Through a rank-and-file committee, Pampas workers can seek out, talk to and link up with other sections of workers in Goodman Fielder and other companies in Australia and internationally to develop a unified fight for improved wages and conditions. That is absolutely impossible within the framework of the trade union apparatus, which divides workers, factory by factory and country by country.
The UWU bureaucracy ran the Pampas strike as a deliberate exercise in isolation and demoralisation. By cutting the strikers off from the broader working class and providing a pitiful excuse for strike pay, the union bureaucracy sought to wear down workers’ resolve and convince them that their demands were unachievable. This was not just designed to ram through this enterprise agreement, but to discourage workers from opposing future management attacks.
The UWU has employed the same methods to sell out workers in several key disputes in recent years. This includes Coles’ Smeaton Grange warehouse, where 350 workers were locked out by the company for more than three months in 2020–2021. The union provided no strike pay to workers, while keeping the dispute isolated to ensure that the company’s operations and profits were unaffected. The union forced workers to vote again and again on a union-management offer that was virtually unchanged. With workers under immense financial pressure and seeing no way forward, a narrow majority finally succumbed and the union bureaucracy was able to force through a deal that met none of workers’ demands.
This betrayal, like the one in progress at Pampas, did not result from tactical errors, a lack of determination on the part of workers, bad individuals in the union leadership, or anything unique to the UWU. The union apparatus as a whole functions as an industrial police force for management and government, to impose and enforce the demands of the corporate elite for ever-greater extraction of profits from labour.
The union bureaucracies have a direct material stake in imposing this agenda. Their substantial privileges depend on forcing through the demands of big business. The UWU’s office holders received total compensation of more than $4 million in 2020–2021. National Secretary Tim Kennedy was paid a salary of $230,354, more than four times that of an average Pampas worker, plus benefits of almost $58,000.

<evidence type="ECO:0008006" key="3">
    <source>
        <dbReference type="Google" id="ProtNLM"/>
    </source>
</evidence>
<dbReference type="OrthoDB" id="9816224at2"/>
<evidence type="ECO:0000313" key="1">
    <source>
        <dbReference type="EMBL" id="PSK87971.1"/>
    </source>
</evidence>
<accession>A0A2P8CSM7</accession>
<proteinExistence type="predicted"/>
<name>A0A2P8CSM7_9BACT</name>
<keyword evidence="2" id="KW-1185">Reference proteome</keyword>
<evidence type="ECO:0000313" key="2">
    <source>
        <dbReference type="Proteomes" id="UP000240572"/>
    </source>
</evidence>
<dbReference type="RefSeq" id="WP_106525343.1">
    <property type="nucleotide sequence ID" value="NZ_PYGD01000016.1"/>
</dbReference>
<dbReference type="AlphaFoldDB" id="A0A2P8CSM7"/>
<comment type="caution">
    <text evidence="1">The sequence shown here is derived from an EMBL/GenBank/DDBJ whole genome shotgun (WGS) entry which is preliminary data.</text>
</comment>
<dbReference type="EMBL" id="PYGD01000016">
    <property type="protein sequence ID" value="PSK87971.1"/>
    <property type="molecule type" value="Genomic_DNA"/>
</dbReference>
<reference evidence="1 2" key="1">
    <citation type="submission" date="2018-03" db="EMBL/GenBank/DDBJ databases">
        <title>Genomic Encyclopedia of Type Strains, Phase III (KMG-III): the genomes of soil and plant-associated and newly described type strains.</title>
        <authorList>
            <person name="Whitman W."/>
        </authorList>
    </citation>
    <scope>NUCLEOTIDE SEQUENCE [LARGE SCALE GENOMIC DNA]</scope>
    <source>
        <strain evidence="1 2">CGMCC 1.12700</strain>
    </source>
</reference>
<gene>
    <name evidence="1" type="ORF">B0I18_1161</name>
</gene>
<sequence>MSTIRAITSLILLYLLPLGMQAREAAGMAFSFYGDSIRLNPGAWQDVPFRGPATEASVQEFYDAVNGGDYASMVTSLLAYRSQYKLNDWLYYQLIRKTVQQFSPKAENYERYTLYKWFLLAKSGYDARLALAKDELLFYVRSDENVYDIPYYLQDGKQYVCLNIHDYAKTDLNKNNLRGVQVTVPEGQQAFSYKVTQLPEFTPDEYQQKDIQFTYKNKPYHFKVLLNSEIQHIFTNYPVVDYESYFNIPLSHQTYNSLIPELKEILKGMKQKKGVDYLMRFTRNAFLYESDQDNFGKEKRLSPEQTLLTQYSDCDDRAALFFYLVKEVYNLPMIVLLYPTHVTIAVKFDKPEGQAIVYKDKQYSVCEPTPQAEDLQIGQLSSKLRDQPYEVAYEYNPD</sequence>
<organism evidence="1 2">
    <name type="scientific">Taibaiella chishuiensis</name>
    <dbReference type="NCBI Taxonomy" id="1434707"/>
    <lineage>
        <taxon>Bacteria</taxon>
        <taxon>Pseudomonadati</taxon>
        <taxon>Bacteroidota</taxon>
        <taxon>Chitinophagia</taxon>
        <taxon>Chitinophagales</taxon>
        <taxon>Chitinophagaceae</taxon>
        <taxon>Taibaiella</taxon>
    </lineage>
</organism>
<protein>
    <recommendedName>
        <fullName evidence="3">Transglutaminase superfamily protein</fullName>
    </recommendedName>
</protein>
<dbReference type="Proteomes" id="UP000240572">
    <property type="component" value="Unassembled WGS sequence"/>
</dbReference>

In the struggle for improved wages and conditions, workers are not only up against their employer and the union, but the whole apparatus of the capitalist state.
In Australia, the answer of Labor governments at the state and federal level to soaring living costs resulting from the worsening global crisis of capitalism is to deepen the assault on the working class through real wage cuts and the slashing of social spending.
Fully aware that this agenda will lead to rising opposition from workers, the federal Labor government rushed new industrial relations legislation through parliament last month, introducing even harsher anti-strike laws than the already draconian provisions introduced by previous Labor governments.
The union bureaucracies have backed these regressive industrial laws as they rely on them in order to block workers’ demands for broad industrial action. The union apparatus is equally on board with Labor’s austerity agenda and closely connected to the party itself. This includes the UWU, which in 2020–2021 gave the Labor Party almost $1.2 million in affiliation fees, donations and other payments, according to the Australian Electoral Commission.
While masses of people worldwide are being driven into poverty and starvation by skyrocketing food prices, companies like Wilmar reap record profits. Under capitalism, the private ownership of the means of production means not only the exploitation of the workforce, but the trampling on basic social rights, such as to put food on the table.
The struggle for decent wages and conditions at Pampas is inseparable from the fight for socialism and a workers’ government. Essential industries, including food production, need to be placed under public ownership and democratic workers’ control, and run to meet the needs of ordinary working people, not the profits of the wealthy elite.
This is an international fight that requires a global counteroffensive of the working class on the basis of a socialist program. A rank-and-file committee of Pampas workers can link up with workers around the world through the International Workers Alliance of Rank-and-File Committees established by the SEP and its sister parties that includes rail workers in the US, bus drivers in the UK, plantation workers in Sri Lanka, and health workers in Australia.
The Socialist Equality Party urges Pampas workers to reject the union-management sell-out agreement and form a rank-and-file committee as the first steps to joining this global fight. We pledge to provide every political assistance in this struggle, and encourage Pampas workers to contact us today.